Document Type

Article

Publication Date

1-3-2017

Publication Title

PloS One

Abstract

Seasonal influenza epidemics have a substantial public health and economic burden in the United States (US). On average, over 200,000 people are hospitalized and an estimated 23,000 people die from respiratory and circulatory complications associated with seasonal influenza virus infections each year. Annual direct medical costs and indirect productivity costs across the US have been found to average respectively at $10.4 billion and $16.3 billion. The objective of this study was to estimate the economic impact of severe influenza-induced illness on the US Veterans Affairs population. The five-year study period included 2010 through 2014. Influenza-attributed outcomes were estimated with a statistical regression model using observed emergency department (ED) visits, hospitalizations, and deaths from the Veterans Health Administration of the Department of Veterans Affairs (VA) electronic medical records and respiratory viral surveillance data from the Centers for Disease Control and Prevention (CDC). Data from VA’s Managerial Cost Accounting system were used to estimate the costs of the emergency department and hospital visits. Data from the Bureau of Labor Statistics were used to estimate the costs of lost productivity; data on age at death, life expectancy and economic valuations for a statistical life year were used to estimate the costs of a premature death. An estimated 10,674 (95% CI 8,661–12,687) VA ED visits, 2,538 (95% CI 2,112–2,964) VA hospitalizations, 5,522 (95% CI 4,834–6,210) all-cause deaths, and 3,793 (95% CI 3,375–4,211) underlying respiratory or circulatory deaths (inside and outside VA) among adult Veterans were attributable to influenza each year from 2010 through 2014. The annual value of lost productivity amounted to $27 (95% CI $24–31) million and the annual costs for ED visits were $6.2 (95% CI $5.1–7.4) million. Ninety-six percent of VA hospitalizations resulted in either death or a discharge to home, with annual costs totaling $36 (95% CI $30–43) million. The remaining 4% of hospitalizations were followed by extended care at rehabilitation and skilled nursing facilities with annual costs totaling $5.5 (95% CI $4.4–6.8) million. The annual monetary value of quality-adjusted life years (QALYs) lost amounted to $1.1 (95% CI $1.0–1.2) billion. In total, the estimated annual economic burden was $1.2 (95% CI $1.0–1.3) billion, indicating the substantial burden of seasonal influenza epidemics on the US Veterans Affairs population. Premature death was found to be the largest driver of these costs, followed by hospitalization.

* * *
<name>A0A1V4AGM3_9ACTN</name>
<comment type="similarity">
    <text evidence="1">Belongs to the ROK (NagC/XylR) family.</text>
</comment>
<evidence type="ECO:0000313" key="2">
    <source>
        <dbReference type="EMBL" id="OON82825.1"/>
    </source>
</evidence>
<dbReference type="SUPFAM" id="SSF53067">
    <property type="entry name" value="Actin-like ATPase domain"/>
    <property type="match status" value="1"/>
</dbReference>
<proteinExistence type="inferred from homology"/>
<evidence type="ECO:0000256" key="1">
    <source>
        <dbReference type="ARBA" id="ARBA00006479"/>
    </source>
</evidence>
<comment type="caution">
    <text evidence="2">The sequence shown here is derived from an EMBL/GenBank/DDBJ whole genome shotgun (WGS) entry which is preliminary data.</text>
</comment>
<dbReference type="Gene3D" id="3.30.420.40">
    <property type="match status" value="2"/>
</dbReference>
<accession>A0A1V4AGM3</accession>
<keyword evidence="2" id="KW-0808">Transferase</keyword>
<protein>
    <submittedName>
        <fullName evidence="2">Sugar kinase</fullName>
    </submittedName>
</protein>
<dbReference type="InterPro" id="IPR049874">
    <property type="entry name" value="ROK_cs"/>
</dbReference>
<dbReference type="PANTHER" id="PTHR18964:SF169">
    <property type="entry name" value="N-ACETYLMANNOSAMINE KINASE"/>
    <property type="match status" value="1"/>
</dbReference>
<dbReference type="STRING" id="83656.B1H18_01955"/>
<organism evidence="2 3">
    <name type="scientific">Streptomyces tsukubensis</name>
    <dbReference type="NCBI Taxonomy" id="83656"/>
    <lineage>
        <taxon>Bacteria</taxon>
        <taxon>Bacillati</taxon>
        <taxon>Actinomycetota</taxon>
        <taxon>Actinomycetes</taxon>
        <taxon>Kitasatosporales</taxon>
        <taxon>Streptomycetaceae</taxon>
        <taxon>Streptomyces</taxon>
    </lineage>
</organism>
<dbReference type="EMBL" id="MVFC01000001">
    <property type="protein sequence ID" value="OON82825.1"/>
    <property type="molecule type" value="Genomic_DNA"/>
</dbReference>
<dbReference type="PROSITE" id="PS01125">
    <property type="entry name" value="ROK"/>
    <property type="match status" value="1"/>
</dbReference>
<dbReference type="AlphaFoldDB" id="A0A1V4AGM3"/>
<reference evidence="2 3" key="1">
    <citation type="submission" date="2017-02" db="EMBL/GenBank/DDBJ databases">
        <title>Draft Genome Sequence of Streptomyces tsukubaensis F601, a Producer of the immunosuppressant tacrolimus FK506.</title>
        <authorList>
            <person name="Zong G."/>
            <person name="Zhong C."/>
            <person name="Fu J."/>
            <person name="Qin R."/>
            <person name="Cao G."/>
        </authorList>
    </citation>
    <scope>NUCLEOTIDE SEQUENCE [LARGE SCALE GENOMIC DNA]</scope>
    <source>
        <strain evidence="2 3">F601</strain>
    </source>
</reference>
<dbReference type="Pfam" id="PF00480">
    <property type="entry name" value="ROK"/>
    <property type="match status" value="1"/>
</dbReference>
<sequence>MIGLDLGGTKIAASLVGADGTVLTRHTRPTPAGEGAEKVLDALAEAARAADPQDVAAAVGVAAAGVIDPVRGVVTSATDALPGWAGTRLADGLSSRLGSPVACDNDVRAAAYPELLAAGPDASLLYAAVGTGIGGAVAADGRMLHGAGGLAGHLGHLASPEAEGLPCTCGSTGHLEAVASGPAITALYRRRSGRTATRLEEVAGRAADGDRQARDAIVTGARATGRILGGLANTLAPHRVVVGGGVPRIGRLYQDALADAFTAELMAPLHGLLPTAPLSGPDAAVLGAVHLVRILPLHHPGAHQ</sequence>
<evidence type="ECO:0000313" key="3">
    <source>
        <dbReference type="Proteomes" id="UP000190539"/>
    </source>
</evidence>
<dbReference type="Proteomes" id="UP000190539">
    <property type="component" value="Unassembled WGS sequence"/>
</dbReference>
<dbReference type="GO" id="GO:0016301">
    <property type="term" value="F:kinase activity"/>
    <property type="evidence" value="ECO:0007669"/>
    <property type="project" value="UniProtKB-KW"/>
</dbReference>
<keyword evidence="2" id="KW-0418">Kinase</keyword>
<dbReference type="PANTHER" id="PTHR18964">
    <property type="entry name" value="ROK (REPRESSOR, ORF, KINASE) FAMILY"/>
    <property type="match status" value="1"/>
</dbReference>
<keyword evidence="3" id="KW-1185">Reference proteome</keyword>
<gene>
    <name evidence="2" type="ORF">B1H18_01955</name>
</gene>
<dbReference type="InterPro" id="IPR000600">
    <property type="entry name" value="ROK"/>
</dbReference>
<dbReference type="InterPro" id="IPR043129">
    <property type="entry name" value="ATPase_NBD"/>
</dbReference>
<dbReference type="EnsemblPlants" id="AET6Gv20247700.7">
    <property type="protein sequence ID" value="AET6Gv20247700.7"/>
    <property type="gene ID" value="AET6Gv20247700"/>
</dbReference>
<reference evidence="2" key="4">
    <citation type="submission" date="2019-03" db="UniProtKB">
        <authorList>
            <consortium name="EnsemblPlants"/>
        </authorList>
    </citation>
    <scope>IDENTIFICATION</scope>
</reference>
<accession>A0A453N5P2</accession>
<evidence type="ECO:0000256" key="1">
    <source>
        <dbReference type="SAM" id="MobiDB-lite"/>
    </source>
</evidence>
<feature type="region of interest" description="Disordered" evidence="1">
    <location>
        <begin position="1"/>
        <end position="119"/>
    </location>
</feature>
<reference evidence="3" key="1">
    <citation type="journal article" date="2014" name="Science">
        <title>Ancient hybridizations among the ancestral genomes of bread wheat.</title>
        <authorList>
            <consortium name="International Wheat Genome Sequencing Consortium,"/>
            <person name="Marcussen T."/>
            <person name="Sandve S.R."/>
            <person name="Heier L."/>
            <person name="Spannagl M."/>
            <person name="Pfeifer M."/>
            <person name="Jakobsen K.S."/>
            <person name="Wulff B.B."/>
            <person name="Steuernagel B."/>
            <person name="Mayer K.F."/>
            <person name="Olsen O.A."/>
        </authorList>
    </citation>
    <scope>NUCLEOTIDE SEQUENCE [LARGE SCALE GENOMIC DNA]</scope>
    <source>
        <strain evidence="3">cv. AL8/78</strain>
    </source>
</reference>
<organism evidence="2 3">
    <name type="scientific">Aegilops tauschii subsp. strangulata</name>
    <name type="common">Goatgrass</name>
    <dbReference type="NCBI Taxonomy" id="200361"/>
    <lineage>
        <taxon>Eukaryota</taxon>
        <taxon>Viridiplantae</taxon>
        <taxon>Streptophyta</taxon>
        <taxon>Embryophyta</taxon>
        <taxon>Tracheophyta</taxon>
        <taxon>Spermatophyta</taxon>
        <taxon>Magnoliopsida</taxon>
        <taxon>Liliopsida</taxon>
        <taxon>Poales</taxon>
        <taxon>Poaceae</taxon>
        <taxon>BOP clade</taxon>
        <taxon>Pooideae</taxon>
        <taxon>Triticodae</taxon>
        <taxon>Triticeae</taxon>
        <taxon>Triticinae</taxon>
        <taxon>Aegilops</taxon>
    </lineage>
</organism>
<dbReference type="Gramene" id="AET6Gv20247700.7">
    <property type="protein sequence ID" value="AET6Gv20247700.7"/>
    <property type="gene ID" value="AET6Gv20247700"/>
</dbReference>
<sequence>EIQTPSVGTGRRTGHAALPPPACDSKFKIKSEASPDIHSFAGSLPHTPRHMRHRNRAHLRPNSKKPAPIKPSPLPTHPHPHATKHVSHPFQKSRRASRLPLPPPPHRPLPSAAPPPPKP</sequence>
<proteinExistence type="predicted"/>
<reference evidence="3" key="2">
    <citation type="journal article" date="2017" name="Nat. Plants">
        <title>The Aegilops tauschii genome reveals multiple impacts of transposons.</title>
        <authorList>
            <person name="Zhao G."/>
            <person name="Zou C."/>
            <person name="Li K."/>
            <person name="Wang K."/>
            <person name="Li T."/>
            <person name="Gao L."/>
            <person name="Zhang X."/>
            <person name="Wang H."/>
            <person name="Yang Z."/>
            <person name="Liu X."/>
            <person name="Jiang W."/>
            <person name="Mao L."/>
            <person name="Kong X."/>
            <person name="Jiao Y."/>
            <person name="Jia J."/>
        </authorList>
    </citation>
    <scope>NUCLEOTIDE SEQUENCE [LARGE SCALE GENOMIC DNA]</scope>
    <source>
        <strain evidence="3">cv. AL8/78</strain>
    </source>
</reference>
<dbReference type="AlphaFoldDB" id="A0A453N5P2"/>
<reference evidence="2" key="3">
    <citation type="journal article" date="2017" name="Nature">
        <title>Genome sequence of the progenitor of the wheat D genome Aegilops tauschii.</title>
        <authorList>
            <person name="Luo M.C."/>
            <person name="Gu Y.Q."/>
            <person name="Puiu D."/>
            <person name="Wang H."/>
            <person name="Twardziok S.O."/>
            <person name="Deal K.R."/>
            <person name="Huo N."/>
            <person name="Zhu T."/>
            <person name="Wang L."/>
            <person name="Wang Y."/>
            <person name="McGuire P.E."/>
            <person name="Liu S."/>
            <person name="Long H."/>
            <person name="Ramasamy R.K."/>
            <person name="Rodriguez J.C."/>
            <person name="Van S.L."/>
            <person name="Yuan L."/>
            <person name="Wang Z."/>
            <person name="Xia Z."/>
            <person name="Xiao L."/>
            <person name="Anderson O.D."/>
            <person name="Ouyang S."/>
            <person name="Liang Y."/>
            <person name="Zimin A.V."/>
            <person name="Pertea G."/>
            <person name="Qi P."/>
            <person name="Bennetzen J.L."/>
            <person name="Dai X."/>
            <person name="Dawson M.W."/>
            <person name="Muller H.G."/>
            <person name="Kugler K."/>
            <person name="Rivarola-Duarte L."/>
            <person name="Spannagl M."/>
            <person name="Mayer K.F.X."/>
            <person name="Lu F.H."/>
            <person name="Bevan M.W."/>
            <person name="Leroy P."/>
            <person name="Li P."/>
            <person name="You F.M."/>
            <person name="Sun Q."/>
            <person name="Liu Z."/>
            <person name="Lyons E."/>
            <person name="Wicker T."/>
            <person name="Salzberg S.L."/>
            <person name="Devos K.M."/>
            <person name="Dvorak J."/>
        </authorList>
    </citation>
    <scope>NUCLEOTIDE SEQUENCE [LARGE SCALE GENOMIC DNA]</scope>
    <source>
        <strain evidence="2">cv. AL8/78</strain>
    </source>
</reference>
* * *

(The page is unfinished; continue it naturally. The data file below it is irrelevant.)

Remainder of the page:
DOI

10.1371/journal.pone.0169344

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